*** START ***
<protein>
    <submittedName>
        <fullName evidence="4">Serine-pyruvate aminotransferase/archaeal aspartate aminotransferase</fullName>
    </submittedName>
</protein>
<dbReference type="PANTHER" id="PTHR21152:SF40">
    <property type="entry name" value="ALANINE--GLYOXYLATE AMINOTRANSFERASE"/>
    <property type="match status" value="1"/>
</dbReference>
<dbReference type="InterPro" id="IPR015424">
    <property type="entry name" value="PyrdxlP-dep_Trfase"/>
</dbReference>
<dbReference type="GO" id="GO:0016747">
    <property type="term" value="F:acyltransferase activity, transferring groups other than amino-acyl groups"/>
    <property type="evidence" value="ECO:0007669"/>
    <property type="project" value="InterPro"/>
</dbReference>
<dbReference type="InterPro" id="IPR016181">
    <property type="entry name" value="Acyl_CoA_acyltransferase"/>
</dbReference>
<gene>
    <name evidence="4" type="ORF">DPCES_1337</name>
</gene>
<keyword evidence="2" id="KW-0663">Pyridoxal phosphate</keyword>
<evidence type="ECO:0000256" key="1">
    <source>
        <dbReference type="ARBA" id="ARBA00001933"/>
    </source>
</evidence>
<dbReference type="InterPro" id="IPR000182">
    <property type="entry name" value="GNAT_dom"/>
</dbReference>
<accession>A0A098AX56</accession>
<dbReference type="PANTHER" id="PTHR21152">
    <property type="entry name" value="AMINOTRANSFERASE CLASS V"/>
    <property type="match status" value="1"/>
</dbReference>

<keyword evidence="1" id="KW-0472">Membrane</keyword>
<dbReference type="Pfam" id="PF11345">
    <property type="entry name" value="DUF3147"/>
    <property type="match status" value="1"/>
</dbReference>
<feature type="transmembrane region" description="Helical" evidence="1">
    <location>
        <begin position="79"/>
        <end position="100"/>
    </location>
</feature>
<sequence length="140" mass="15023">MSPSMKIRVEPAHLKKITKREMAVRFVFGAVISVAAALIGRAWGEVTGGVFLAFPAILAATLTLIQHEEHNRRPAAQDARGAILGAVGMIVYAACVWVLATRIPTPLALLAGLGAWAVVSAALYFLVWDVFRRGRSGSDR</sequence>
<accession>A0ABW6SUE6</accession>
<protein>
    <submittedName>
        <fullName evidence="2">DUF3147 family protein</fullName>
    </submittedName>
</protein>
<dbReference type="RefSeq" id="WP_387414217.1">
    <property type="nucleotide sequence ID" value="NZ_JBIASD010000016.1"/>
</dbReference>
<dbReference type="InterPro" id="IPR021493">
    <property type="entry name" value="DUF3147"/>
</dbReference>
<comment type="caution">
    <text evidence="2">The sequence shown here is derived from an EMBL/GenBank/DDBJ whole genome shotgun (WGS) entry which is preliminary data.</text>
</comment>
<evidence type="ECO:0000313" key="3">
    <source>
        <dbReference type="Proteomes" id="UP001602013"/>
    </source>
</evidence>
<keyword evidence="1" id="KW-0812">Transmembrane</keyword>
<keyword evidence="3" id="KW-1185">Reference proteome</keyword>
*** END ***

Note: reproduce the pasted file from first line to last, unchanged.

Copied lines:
<protein>
    <submittedName>
        <fullName evidence="4">Serine-pyruvate aminotransferase/archaeal aspartate aminotransferase</fullName>
    </submittedName>
</protein>
<dbReference type="PANTHER" id="PTHR21152:SF40">
    <property type="entry name" value="ALANINE--GLYOXYLATE AMINOTRANSFERASE"/>
    <property type="match status" value="1"/>
</dbReference>
<dbReference type="InterPro" id="IPR015424">
    <property type="entry name" value="PyrdxlP-dep_Trfase"/>
</dbReference>
<dbReference type="GO" id="GO:0016747">
    <property type="term" value="F:acyltransferase activity, transferring groups other than amino-acyl groups"/>
    <property type="evidence" value="ECO:0007669"/>
    <property type="project" value="InterPro"/>
</dbReference>
<dbReference type="InterPro" id="IPR016181">
    <property type="entry name" value="Acyl_CoA_acyltransferase"/>
</dbReference>
<gene>
    <name evidence="4" type="ORF">DPCES_1337</name>
</gene>
<keyword evidence="2" id="KW-0663">Pyridoxal phosphate</keyword>
<evidence type="ECO:0000256" key="1">
    <source>
        <dbReference type="ARBA" id="ARBA00001933"/>
    </source>
</evidence>
<dbReference type="InterPro" id="IPR000182">
    <property type="entry name" value="GNAT_dom"/>
</dbReference>
<accession>A0A098AX56</accession>
<dbReference type="PANTHER" id="PTHR21152">
    <property type="entry name" value="AMINOTRANSFERASE CLASS V"/>
    <property type="match status" value="1"/>
</dbReference>

<keyword evidence="1" id="KW-0472">Membrane</keyword>
<dbReference type="Pfam" id="PF11345">
    <property type="entry name" value="DUF3147"/>
    <property type="match status" value="1"/>
</dbReference>
<feature type="transmembrane region" description="Helical" evidence="1">
    <location>
        <begin position="79"/>
        <end position="100"/>
    </location>
</feature>
<sequence length="140" mass="15023">MSPSMKIRVEPAHLKKITKREMAVRFVFGAVISVAAALIGRAWGEVTGGVFLAFPAILAATLTLIQHEEHNRRPAAQDARGAILGAVGMIVYAACVWVLATRIPTPLALLAGLGAWAVVSAALYFLVWDVFRRGRSGSDR</sequence>
<accession>A0ABW6SUE6</accession>
<protein>
    <submittedName>
        <fullName evidence="2">DUF3147 family protein</fullName>
    </submittedName>
</protein>
<dbReference type="RefSeq" id="WP_387414217.1">
    <property type="nucleotide sequence ID" value="NZ_JBIASD010000016.1"/>
</dbReference>
<dbReference type="InterPro" id="IPR021493">
    <property type="entry name" value="DUF3147"/>
</dbReference>
<comment type="caution">
    <text evidence="2">The sequence shown here is derived from an EMBL/GenBank/DDBJ whole genome shotgun (WGS) entry which is preliminary data.</text>
</comment>
<evidence type="ECO:0000313" key="3">
    <source>
        <dbReference type="Proteomes" id="UP001602013"/>
    </source>
</evidence>
<keyword evidence="1" id="KW-0812">Transmembrane</keyword>
<keyword evidence="3" id="KW-1185">Reference proteome</keyword>